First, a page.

Confederacy celebrations stir passion
By Jeff Gill
April 24, 2010
Visit Redwine United Methodist Church in South Hall this afternoon and you may feel as if you have entered an eerie time warp.
Men and women will be decked out in late 19th-century attire, some wielding rifles from that era and others walking amid gravestones in the church’s historic cemetery.
The whole scene is part of an observation planned as part of Confederate Memorial Day, which falls on Monday, a remembrance of Southern soldiers who died in the Civil War.
But others aren’t so keen about the day, seeing that era as a blot on U.S. history, a time when the institution of slavery was upheld and defended.
“History can never be erased. The only way we can improve relations with each other is that we have long, extended and careful conversations that allow us to get to a different place,” said Rose Johnson Mackey, executive director of the National Coalition for Burned Churches and a Gainesville resident.
“One part of that is African-Americans do say that you cannot honor and celebrate the Confederacy without acknowledging and placing the whole issue of slavery center to that discussion,” Johnson Mackey said. “And when … that big piece is left out, it causes confusion and tension.”
Confederacy remembrances and symbols have drawn fire in past years, from Georgia’s fights over its state flag to Southern states, including Georgia, declaring Confederate Memorial Day as an official holiday.
Most recently, Virginia Gov. Bob McDonnell was criticized for issuing a proclamation declaring April as Confederate History Month in the commonwealth.
Participants and supporters have staunchly defended Confederate Memorial Day, saying, among other things, it is about paying homage to Southerners, particularly soldiers, who felt compelled to protect their homes and families from Northern invasion.
“They fought bravely for their beliefs,” said Douglas Young, a Gainesville State College political science and history professor with a strong interest in the Civil War.
“I certainly believe that slavery was ultimately a major root cause of the war, but there were many, many causes of the war. There was a fundamental disagreement about the proper constitutional role of the federal government, and states’ rights was a major manifestation of that.”
Taxation, trade and government spending also were polarizing issues.
“The war was not fought to abolish slavery. (President Abraham) Lincoln always said his primary objective was to preserve the union.”
Young also noted that five slave states — Kentucky, Missouri, Maryland, Delaware and West Virginia — fought for the Union.
“I know of nobody who is celebrating slavery, a horrifically evil institution, South and North and everywhere in the world where it existed,” he said.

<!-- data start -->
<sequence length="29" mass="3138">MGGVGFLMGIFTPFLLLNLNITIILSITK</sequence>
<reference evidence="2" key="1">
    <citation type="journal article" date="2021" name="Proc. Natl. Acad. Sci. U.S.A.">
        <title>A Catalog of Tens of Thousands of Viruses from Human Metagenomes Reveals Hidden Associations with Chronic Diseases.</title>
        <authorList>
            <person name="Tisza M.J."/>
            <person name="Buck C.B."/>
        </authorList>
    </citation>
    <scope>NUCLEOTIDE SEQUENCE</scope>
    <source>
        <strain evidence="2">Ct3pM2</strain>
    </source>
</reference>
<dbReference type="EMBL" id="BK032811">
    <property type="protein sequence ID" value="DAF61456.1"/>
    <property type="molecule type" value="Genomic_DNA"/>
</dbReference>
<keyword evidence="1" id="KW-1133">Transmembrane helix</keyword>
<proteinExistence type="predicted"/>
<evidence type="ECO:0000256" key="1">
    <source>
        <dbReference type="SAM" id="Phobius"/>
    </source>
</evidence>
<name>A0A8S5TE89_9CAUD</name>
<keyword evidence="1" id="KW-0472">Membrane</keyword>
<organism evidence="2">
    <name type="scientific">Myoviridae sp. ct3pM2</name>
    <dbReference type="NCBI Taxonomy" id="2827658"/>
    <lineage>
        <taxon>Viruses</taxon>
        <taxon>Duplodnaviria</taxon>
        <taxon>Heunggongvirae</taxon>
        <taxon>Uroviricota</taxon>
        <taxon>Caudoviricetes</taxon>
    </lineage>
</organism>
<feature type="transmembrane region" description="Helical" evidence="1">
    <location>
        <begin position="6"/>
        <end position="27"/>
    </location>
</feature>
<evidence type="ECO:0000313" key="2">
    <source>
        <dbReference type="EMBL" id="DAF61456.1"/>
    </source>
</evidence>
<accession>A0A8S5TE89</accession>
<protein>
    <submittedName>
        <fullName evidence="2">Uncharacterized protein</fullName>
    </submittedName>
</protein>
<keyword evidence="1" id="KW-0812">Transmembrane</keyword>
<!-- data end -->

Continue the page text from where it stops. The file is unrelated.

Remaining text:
Richard Pilcher is president of The Longstreet Society, which seeks to preserve the legacy of Confederate Lt. Gen. James Longstreet, who settled and was buried in Gainesville.
“When the war was over, he was the first prominent Southerner that proposed that we give former slaves full citizenship rights and advised us against prejudice, which he said did no good for anybody,” Pilcher said.
“If the war was fought over slavery, I don’t think he was terribly dedicated to that cause.”
Pilcher is the featured speaker at today’s Confederate Memorial Day ceremony sponsored by Gen. James Longstreet Chapter 46, United Daughters of the Confederacy.
He said Southern soldiers fought for a variety of reasons.
“Most of these guys came from farming families … that didn’t own slaves,” Pilcher said. “And some thought (the war) would be a great adventure. Some felt it was their duty because their state called them.”
Mark Willard, former senior vice commander of a Sons of the Union Veterans camp in Snellville, said he sees no particular problems with Confederate Memorial Day, which is observed with the closing of state offices on Monday.
“That was a very traumatic time in the South,” said Willard, an Iowa native who lives in Lilburn. “You had a lot of soldiers who gave their lives, and they deserve to be honored for their willingness to sacrifice.”
They fought largely because “they were told to by people they saw as leaders.”
“People in those days … it was part of our culture in America that when you were called to serve, you served.”
He also noted that the Union had its own day at one time to honor its war dead.
That day morphed into Memorial Day, when veterans of all wars are remembered.
Also, “there were a lot of Georgians who served in the Union Army during the Civil War and that tends not to get the level of attention it deserves,” Willard said.
Clay Ouzts, a Gainesville State history professor, said he hopes such observations as Confederate Memorial Day don’t themselves fall into history.
“When we, as a nation, start lopping off parts of our history, or dilute it, or change it, or ignore it, because it does not conform to certain cultural criticisms or political ideologies, then our nation is truly in deep, serious trouble,” he said.
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